The Barnes & Noble Review
From the author-illustrator team of Margaret Wise Brown and Clement Hurd comes the companion to the bestselling picture book Goodnight Moon. First published in 1947, Goodnight Moon became a favorite with parents and children -- the quintessential bedtime story. Two years later, Brown and Hurd collaborated again on My World. Adopting the same simple style and graceful poetry, My World continues with a small bunny's view of the world.
After saying goodnight to all his familiar things, bunny gets his first glimpse into the world around him. Snug in his rocking chair, he observes his family and their things. From Mother's chair to Daddy's pajamas, he takes in all the magnificence of the familiar objects in his world. Bunny goes fishing, works on his toy car, and brushes his teeth, all with a sense of wide-eyed wonder. Brown uses simple text and easy rhymes, perfect for young readers. Writing with a true understanding of a child's mind, Brown focuses on everyday things with which all children will identify.
Hurd's illustrations are in both color and black-and-white and are sure to captivate the imagination of youngsters. Beautiful tones and flowing lines match the simplicity of the story. And whimsical touches, such as the family's nighttime attire of boldly hued robes, add to the fun.
A wonderful read and a perfect companion to Goodnight Moon, this spectacular picture book is sure to be another instant classic. (Amy Barkat)
Originally published in 1949 (two years after Goodnight Moon) and out of print for more than 30 years, this melodic companion narrated by the endearing rabbit child introduces those elements of his life that he holds most dear. Brown's minimal text has a dreamlike, impressionistic quality reminiscent of her earlier book, yet the narrative adheres to a child's sense of logic as the bunny strings together the items and activities that fill his day. He defines his world in terms of his parents: "Daddy's boy./ Mother's boy./ My boy is just a toy/ Bear." In alternating spreads, Hurd portrays simple, black-and-white images of items or pastimes (the child's toothbrush hanging on a hook next to his father's; father and son fishing together) and full-color scenarios (recolored by Clement's son Thacher) spawned by those images (the boy brushes his teeth as one parent soaks in the tub and the other primps in front of a mirror; the family gathers around the table to dine on freshly caught fish). The final color spread underscores the volume's universality, as well as the little rabbit's contentment: swinging from a tree branch as his parents sit nearby on the porch, he announces: "Your world./ My world./ I can swing/ Right over the world." The volume's words and pictures stretch the boundaries of its time-honored predecessor, affirming that there is, indeed, a warm and welcoming world beyond the great green room. Ages 1-4. (Sept.) Copyright 1999 Cahners Business Information.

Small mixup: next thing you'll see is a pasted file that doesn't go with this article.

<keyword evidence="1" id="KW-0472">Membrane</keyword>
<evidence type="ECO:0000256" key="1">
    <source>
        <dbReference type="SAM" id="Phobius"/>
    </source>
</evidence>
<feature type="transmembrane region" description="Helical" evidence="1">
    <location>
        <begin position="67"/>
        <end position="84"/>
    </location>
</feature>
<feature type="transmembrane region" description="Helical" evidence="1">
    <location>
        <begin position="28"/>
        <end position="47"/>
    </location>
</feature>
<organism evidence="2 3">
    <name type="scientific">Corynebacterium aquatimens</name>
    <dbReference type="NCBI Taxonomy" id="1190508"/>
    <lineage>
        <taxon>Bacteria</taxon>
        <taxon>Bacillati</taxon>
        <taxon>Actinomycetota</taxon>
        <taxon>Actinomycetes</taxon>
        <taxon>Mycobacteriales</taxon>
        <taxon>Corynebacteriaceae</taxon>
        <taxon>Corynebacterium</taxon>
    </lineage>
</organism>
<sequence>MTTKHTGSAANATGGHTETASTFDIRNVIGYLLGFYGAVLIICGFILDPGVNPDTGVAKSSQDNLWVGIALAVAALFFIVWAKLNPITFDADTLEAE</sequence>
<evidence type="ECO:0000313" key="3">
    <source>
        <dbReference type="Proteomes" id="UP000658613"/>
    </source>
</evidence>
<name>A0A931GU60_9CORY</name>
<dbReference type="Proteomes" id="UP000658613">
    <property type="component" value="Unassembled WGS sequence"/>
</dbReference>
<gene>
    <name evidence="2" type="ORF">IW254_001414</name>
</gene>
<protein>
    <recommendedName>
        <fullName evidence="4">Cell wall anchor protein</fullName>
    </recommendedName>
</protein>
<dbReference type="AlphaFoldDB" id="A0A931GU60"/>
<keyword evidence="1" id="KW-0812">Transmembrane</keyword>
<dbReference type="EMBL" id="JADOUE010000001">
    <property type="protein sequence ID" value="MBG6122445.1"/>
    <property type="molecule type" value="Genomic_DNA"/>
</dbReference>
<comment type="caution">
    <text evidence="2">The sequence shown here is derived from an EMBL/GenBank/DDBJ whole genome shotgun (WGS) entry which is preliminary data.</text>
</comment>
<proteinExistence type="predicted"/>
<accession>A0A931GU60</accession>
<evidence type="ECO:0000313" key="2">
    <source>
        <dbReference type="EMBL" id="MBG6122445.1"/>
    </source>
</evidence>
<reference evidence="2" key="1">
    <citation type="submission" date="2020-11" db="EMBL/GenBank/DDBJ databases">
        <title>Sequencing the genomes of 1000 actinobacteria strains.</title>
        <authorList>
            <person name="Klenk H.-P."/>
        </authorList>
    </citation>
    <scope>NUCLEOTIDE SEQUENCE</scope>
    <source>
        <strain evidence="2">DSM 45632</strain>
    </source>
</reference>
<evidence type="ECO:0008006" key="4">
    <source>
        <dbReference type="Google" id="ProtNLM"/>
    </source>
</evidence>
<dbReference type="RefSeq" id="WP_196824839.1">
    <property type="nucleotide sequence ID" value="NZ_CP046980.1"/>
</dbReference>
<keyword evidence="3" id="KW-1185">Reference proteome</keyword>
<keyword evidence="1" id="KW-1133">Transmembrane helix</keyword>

Following Good Night Moon and The Runaway Bunny, this story has also become a classic in children's literature. Designed after their other two hits, this popular author-illustrator team captures little bunny and his family exploring everyday living. The simplicity of the text along with the familiarity of little bunny and his family make this an easy book to add to your existing collection. Children will be delighted to see little bunny again and explore his world. 2001, HarperCollins, $ 15.95. Ages 1 to 4. Reviewer:Sharon Tolle
A Child Magazine Best Book of 2001 Pick
Back in print after a long absence, this companion to the classic Goodnight Moon finds everyone's favorite bunny venturing beyond the great green room into the larger world. Brown's playfully lyrical text is set to a familiar visual beat, with black-and-white drawings punctuating full-color vignettes of family life.
First published in 1949, this looks and reads just like its predecessor Goodnight, Moon, with a series of cozy domestic scenes featuring a bunny family matched to childlike rhymes, some of which-"My dog. / Daddy's dog. / Daddy's dog / Once caught a frog"-is engaging silly talk, more about sound than meaning. Here the young narrator articulates the concepts of "mine," "yours," and "ours," while cataloguing familiar sights and possessions, so this may help children (or adults, for that matter) who don't quite have those distinctions clear yet. One scene showing Father, Mother, and Child sharing the bathroom may explain why the original was allowed to pass out of print, but these days it shouldn't raise any eyebrows.